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Mamma Mia, I Miss Her

My daughter just called from her first Americorps project deep in the woods of southern Virginia. I miss her so much it makes my teeth hurt. She loves her “team” of fellow do-gooders, loves the challenge, the sense of accomplishment. She says she misses us and I’m sure she does, but she’s busy and excited and doing new things and meeting new people and having a great – if challenging – time.

She’s having boyfriend problems: he’s a year younger, a senior in high school, and he’s having a real tough time adjusting to her being away. He’s jealous and insecure, wants to hear from her everyday, whines and moans when she calls, pummelling her with clasic passive aggression. She’s sweet and sincere and doesn’t want to have to dump him, but he’s kind of forcing the issue (please don’t get me wrong – he’s a real nice, sensitive kid and we all like him).

For some reason, talking about all of this reminded her of the ABBA musical Mamma Mia!, which she saw and loved on her graduation trip to New York this summer with her uncle. Here’s a description of the show:

    “Mamma Mia!” is based on 22 songs from the ’70s Swedish disco group ABBA. The musical somehow pulls off putting together all the songs to make a linear story. The story takes place on a Greek island, where 20-year-old Sophie is due to be married.

    Sophie is loved by her mother, Donna, but she is unsure who her father is. So, she looks into her mom’s diary, chooses three former lovers as likely candidates, and invites them to the wedding, thinking she will figure it out when she sees them. Donna’s reaction to seeing her old flames is interesting, to say the least.

    The musical opened Oct. 18, 2001 on Broadway, a few months after the Sept. 11 attack on New York City. Louise Pitre, one of the principal cast members, says she believe “Mamma Mia!” was able to put a smile on Americans during a serious and heart-wrenching time.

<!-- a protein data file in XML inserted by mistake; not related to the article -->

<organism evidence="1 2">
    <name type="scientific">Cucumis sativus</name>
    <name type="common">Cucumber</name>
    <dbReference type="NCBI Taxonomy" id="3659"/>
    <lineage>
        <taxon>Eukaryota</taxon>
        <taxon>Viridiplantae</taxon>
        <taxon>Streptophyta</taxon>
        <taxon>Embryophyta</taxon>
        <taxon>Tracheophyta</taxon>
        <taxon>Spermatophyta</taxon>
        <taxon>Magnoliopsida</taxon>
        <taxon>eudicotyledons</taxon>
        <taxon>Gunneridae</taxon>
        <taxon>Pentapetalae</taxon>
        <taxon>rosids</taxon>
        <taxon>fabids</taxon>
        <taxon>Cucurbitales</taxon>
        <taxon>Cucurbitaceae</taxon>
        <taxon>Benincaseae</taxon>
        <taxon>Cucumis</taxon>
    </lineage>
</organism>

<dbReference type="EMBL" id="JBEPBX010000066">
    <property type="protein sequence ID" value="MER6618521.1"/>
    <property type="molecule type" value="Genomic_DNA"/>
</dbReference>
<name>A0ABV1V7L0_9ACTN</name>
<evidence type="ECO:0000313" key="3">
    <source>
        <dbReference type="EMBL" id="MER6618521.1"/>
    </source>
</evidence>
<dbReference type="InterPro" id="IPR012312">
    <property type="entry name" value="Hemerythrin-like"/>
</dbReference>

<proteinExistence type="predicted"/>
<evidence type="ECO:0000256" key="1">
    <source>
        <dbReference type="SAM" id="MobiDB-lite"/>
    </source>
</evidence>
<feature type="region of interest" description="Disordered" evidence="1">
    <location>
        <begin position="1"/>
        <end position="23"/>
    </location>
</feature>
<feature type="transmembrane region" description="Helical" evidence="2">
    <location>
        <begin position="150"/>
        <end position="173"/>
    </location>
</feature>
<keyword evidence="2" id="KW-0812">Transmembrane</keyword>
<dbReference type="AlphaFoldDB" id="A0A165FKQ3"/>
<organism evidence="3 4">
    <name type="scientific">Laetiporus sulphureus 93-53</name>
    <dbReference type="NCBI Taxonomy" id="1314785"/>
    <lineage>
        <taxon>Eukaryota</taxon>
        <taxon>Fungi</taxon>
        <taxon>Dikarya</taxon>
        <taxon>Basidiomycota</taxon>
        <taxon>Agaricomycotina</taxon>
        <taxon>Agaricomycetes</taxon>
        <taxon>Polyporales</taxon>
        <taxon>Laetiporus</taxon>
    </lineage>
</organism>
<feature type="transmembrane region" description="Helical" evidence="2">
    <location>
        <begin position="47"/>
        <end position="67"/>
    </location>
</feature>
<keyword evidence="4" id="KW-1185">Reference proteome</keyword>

A smash Broadway musical cobbled together from ABBA songs? Stranger things have happened – I think.

Not that I don’t like ABBA, in fact there are ABBA songs I love, and I had a great time talking with half of the ABBA brain trust, Benny Andersson, a few years ago.

The Swedish pop group ABBA was the world’s most successful in the ’70s –
selling tens of millions of records by combining lush group vocals and gorgeous
Euro-melodies with rock and disco rhythms. The group’s lyrics ranged from silly to touching, many reflecting the real-life romantic complications within the group, a la Fleetwood Mac: songwriter/producer/guitarist Bjorn Ulvaeus was married to and divorced from singer Agnetha Faltskog, and songwriter/producer/keyboardist Benny Andersson was married to and divorced from singer Anni-Frid “Frida” Lyngstad during the life of the group.

ABBA was dismissed by many (especially in America) as Swedish cheese, but the group’s best songs (“Dancing Queen,” “Take a Chance On Me,” “Lay All Your Love On Me,” “SOS”) have aged well and stand alongside the Beach Boys and Phil Spector’s girl groups at the pinnacle of pop rock.

Born December 16, 1946, in Stockholm, Benny came from an accordion-slinging family and he picked up the squeeze box at age six. Piano and Elvis followed soon thereafter and by 13, Benny was in a rock ‘n’ roll band, the Hep Stars, which by the early ’60s was Sweden’s most popular, playing the latest hits from America, sung in English.

The group grew weary of covers, and out of desperation Benny wrote “No Response,” which rose to No. 2 and launched a songwriting career. Benny produced hits for the Fabulous Four and the DJs on the side. “I always enjoyed being in the studio once I found out the possibilities,” says Benny. “It’s a nice environment to be in.”